D.C. schools get thousands of new library books, musical instruments, computers

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D.C. Public Schools announced Thursday that it has purchased 85,000 new books for school libraries around the city, an investment that comes after years of pressure from parents and activists.

Schools also have received 4,000 new musical instruments, 2,000 desktop computers and more than 1,300 laptops and tablets, as well as art supplies and science lab equipment.

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The new materials cost a total of about $10 million, money left unspent because of unfilled personnel vacancies and reduced benefits costs, officials said.

“When we realized these funds would be available, we came up with a thoughtful and strategic plan to make purchases that would both help our students learn and achieve, and support our teachers with new, modern equipment and supplies,” Schools Chancellor Kaya Henderson said in a statement. “The action at DCPS is in the classroom, and that’s where we’re putting our resources.”

Several renovated and rebuilt schools, which opened with brand-new libraries but very few books, received full collections. They included Anacostia High School, Kramer Middle School and the McKinley and Cardozo Education campuses.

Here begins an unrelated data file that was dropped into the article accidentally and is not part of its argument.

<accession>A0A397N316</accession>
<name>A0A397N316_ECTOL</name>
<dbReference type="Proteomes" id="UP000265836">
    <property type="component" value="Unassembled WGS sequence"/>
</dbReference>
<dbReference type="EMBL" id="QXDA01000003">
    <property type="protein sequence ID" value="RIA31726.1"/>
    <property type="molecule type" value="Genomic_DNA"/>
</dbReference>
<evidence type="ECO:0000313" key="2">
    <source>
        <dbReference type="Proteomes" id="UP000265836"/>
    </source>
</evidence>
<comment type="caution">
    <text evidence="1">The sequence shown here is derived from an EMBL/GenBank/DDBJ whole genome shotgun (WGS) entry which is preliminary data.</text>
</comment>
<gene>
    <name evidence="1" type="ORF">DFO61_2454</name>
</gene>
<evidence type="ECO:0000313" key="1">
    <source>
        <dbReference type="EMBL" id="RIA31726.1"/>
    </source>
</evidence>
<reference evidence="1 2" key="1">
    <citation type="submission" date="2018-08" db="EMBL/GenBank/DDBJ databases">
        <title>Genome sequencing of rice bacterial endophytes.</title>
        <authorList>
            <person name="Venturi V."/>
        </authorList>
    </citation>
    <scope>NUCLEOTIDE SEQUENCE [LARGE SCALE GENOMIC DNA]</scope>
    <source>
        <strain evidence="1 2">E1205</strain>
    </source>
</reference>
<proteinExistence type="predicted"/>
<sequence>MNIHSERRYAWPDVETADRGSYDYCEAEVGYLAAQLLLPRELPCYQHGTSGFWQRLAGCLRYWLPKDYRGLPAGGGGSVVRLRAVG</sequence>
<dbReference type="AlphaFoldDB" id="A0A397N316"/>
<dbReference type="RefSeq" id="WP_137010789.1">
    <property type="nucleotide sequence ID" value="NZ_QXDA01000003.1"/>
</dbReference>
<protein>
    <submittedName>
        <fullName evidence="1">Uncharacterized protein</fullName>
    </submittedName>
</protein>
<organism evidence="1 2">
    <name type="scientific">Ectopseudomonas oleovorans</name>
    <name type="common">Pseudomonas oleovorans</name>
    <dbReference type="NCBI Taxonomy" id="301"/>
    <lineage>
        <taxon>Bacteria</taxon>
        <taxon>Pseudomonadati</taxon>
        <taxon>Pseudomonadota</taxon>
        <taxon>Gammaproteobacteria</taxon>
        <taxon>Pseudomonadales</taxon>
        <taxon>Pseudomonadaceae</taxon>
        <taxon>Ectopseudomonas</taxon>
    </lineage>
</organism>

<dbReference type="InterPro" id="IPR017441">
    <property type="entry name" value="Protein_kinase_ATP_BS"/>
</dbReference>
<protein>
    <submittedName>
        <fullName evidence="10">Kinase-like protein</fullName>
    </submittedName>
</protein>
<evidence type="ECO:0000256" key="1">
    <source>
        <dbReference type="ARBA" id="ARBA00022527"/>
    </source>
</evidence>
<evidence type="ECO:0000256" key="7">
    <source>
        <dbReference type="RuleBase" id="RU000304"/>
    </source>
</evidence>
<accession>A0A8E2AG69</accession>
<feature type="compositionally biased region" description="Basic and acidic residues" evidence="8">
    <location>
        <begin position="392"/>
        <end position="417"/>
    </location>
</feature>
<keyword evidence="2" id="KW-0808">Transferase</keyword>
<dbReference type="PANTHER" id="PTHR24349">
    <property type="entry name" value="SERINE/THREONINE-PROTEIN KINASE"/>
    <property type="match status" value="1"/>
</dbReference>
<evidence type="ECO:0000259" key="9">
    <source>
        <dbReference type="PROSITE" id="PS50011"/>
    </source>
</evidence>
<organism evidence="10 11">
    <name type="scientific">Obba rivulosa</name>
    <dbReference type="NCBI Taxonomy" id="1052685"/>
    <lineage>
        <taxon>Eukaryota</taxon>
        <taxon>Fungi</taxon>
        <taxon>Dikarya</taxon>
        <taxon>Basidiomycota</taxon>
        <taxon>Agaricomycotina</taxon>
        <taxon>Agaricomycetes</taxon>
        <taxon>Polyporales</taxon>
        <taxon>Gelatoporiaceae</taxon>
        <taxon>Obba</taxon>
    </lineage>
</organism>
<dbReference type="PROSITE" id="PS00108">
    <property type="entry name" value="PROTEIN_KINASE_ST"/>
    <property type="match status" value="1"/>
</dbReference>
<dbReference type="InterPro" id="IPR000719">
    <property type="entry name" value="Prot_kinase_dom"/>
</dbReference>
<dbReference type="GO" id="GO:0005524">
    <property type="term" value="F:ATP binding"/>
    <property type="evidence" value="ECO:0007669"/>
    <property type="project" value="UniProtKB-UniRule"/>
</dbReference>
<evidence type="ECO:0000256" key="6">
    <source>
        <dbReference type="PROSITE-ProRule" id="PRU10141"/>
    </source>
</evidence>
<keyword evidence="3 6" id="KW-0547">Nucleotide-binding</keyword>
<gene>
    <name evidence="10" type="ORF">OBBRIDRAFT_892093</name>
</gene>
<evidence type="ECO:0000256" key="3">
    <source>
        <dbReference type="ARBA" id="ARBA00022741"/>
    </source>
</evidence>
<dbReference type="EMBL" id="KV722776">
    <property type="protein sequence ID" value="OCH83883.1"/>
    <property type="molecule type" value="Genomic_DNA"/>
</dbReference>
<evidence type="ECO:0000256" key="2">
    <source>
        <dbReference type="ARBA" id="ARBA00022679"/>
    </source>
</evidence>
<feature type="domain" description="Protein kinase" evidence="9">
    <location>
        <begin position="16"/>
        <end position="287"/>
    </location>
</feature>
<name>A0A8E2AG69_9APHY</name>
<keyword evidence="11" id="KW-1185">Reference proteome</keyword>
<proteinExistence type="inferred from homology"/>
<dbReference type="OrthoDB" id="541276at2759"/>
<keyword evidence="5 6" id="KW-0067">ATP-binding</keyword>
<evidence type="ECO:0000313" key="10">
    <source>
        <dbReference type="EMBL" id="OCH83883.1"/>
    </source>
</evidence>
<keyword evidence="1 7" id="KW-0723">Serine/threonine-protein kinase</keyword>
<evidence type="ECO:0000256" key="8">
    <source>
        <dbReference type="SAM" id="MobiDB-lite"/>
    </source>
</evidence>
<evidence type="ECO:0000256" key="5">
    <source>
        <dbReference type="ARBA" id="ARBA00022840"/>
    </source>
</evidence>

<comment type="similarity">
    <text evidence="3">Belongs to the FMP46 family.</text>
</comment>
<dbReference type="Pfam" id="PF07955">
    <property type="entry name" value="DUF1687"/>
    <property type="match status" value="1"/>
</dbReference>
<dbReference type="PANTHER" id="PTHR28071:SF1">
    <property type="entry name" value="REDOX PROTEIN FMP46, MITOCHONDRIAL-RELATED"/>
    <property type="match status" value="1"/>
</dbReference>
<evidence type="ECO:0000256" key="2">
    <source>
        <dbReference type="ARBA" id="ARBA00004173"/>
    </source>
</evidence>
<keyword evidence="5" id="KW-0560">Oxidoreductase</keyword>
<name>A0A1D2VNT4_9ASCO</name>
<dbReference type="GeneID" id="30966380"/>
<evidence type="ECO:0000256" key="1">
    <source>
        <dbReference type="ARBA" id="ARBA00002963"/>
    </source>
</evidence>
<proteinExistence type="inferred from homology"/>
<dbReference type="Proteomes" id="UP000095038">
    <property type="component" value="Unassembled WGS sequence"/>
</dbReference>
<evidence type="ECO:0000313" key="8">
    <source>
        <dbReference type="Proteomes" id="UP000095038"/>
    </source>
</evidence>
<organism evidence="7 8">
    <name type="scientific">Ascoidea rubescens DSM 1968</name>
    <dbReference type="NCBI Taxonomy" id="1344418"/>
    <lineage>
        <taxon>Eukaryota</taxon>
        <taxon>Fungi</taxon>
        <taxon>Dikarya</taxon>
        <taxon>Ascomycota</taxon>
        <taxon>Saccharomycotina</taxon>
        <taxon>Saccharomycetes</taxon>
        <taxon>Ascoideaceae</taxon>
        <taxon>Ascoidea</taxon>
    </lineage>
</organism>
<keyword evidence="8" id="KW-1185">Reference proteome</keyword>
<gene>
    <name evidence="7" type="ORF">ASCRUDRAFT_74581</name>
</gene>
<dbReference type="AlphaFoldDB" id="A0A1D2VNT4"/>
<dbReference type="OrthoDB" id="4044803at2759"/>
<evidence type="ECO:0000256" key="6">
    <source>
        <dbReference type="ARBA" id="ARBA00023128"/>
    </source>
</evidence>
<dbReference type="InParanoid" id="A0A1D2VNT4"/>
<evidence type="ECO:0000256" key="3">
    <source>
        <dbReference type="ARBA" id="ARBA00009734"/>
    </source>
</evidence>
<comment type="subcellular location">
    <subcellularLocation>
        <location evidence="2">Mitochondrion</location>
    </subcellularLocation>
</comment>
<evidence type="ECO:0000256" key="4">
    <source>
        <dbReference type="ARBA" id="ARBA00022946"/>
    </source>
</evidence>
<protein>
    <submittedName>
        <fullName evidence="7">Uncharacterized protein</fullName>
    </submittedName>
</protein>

But every school in the city received some new books, and the infusion of current titles came as a thrill to librarians who are used to holding book sales and soliciting donations in order to improve aging collections.

“It’s wonderful,” said Currie Renwick, the librarian at Watkins Elementary on Capitol Hill, which received more than 200 fiction and nonfiction titles. “We’re just so pleased. . . . For many children, there are not books at home, so it’s critical we have the best books that we can get.”

Renwick said that before the new books arrived in November, the average copyright date in the Watkins library was around 1994, a vintage that is “unacceptable,” she said. Science books, in particular, need refreshing more often, she said.

“You know the phrase, ‘You can’t judge a book by its cover’? That is true to some extent, but you certainly can judge a nonfiction book by its copyright date,” said Renwick. “And with fiction, you have to have fresh material.”

Renwick said she’s hopeful that in the future, the school system will make a practice of earmarking money in the budget for library materials.

Peter MacPherson, a parent who has long pushed for more investment in and attention to school libraries, also said the libraries will need a regular influx of dollars in order to update their collections. But this infusion of books is “a fabulous development,” he said.

“The work is not done, but it’s a great, great first step.”

The school system is considering the possibility of budgeting for regular updates of library materials, said spokeswoman Melissa Salmanowitz.

 
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